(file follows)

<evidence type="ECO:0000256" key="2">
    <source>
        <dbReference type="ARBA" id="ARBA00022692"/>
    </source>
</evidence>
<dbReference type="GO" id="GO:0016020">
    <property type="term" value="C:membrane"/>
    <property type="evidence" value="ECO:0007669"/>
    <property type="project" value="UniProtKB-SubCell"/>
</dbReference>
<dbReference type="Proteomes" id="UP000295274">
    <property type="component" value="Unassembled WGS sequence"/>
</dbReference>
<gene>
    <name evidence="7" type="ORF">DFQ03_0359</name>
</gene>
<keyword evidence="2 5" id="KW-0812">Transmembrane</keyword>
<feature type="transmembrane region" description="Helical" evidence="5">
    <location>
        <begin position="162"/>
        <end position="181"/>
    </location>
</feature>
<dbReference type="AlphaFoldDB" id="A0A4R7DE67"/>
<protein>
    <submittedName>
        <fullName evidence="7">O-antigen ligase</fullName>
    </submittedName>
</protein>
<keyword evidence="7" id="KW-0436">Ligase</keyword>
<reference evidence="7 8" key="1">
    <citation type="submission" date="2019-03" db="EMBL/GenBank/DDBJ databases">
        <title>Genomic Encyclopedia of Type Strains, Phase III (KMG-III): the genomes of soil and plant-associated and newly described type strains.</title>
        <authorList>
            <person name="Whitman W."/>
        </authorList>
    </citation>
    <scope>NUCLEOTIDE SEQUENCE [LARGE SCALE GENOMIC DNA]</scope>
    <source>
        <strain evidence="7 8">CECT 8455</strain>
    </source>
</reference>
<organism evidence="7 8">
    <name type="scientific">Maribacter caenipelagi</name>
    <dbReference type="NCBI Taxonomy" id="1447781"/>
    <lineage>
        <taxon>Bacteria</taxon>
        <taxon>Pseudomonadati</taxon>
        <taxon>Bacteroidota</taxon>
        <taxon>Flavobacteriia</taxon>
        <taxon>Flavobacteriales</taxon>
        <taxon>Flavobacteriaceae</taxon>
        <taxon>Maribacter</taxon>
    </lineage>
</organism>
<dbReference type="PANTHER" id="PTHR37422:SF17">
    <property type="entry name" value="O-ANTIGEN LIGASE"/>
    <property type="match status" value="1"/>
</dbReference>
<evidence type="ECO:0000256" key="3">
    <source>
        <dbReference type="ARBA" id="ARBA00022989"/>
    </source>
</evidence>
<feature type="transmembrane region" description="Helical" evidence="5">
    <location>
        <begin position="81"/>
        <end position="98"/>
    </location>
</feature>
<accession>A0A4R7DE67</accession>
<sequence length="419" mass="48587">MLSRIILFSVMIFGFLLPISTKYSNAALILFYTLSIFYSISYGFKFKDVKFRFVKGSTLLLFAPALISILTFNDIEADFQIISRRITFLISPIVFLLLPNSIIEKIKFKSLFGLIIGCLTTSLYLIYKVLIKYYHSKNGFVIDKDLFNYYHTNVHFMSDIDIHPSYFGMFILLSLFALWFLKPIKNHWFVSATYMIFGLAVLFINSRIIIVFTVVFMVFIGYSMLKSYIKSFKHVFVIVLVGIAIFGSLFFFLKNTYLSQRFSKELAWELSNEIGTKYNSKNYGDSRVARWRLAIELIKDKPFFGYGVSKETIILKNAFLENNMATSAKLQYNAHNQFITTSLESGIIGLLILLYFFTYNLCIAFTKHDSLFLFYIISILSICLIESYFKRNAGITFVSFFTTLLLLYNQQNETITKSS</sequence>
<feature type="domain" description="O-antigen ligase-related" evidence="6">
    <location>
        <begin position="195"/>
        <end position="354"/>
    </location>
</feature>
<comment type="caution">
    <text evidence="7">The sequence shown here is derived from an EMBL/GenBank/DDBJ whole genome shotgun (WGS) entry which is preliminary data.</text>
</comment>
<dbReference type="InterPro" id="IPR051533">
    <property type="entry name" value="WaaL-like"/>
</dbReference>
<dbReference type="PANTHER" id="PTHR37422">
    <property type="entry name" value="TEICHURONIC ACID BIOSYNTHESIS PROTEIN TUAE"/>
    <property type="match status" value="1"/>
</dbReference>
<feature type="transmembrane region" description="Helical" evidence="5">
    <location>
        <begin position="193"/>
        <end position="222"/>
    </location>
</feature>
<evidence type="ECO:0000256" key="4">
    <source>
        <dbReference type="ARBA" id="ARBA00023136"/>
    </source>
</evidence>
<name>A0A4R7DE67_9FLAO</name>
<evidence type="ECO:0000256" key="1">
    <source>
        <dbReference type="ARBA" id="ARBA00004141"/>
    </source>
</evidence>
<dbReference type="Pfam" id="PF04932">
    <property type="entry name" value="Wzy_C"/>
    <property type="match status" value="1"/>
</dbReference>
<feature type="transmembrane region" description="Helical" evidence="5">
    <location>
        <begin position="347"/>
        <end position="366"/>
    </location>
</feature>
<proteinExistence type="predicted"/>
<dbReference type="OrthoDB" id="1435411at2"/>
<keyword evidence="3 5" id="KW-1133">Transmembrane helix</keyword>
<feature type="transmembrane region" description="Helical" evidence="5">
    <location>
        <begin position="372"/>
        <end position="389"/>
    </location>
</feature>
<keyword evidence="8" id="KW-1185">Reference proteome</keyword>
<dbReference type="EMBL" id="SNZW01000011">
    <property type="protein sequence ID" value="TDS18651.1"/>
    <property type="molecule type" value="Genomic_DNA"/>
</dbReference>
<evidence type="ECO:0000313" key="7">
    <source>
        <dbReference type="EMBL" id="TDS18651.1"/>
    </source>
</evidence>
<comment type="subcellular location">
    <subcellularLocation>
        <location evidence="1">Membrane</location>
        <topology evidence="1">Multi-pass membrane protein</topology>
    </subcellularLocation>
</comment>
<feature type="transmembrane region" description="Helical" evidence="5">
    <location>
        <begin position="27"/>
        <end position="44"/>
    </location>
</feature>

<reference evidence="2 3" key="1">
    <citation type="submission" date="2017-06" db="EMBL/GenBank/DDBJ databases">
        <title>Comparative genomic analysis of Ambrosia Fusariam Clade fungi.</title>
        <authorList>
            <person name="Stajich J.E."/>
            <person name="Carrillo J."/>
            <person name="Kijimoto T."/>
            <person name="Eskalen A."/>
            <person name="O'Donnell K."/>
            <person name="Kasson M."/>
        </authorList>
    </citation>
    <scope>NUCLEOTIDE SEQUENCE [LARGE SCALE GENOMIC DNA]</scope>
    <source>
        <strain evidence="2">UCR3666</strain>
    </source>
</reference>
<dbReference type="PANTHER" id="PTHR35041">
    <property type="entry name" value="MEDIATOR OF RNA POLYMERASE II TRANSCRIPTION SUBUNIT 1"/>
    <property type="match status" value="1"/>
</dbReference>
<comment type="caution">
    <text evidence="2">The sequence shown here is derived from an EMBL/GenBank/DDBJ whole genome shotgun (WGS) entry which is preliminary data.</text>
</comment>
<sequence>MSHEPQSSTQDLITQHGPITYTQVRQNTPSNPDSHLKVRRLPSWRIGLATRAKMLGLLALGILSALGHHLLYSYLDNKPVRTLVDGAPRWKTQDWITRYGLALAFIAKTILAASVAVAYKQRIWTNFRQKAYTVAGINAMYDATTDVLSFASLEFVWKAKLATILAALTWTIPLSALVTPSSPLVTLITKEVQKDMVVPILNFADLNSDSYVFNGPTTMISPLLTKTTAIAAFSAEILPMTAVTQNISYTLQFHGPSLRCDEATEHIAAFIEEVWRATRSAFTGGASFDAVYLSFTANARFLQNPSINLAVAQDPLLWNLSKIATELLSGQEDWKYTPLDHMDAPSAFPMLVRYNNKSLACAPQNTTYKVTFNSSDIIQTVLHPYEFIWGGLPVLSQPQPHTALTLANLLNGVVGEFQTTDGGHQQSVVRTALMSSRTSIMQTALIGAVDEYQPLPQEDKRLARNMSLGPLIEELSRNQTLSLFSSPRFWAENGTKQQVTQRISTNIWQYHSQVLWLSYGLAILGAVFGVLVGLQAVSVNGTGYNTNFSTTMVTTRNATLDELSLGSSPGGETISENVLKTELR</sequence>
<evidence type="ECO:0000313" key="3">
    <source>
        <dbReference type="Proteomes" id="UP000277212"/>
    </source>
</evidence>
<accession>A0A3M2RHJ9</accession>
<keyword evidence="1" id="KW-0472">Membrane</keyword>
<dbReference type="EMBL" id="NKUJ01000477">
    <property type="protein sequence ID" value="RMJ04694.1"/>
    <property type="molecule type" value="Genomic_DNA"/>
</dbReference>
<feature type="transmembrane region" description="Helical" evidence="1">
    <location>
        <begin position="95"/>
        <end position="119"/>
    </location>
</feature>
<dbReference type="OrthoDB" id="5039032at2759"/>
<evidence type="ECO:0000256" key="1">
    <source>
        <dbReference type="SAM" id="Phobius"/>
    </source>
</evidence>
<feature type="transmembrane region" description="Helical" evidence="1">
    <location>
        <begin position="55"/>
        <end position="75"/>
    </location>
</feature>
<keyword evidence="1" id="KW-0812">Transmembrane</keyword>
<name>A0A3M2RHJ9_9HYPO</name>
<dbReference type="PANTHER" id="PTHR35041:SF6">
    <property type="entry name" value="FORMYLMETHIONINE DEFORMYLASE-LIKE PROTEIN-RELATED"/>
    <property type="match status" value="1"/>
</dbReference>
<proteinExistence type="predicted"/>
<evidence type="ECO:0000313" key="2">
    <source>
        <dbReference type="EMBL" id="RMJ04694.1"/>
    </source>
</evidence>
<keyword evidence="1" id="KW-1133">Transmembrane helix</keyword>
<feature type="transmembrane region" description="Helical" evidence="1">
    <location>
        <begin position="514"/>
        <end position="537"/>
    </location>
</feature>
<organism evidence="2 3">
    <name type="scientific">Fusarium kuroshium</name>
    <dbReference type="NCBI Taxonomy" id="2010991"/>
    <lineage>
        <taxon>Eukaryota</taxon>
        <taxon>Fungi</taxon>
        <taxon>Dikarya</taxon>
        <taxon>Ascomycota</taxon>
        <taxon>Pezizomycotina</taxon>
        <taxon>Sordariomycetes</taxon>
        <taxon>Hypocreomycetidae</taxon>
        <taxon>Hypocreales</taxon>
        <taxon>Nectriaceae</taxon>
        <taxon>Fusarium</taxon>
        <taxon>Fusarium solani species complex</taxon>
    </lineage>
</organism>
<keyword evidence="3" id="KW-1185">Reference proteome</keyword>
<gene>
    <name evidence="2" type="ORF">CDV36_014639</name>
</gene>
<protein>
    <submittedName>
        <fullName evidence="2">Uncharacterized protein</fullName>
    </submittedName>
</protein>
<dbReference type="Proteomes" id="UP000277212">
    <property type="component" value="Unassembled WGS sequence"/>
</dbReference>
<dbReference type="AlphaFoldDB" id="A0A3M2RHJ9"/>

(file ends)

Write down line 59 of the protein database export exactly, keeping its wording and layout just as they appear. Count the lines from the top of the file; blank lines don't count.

</dbReference>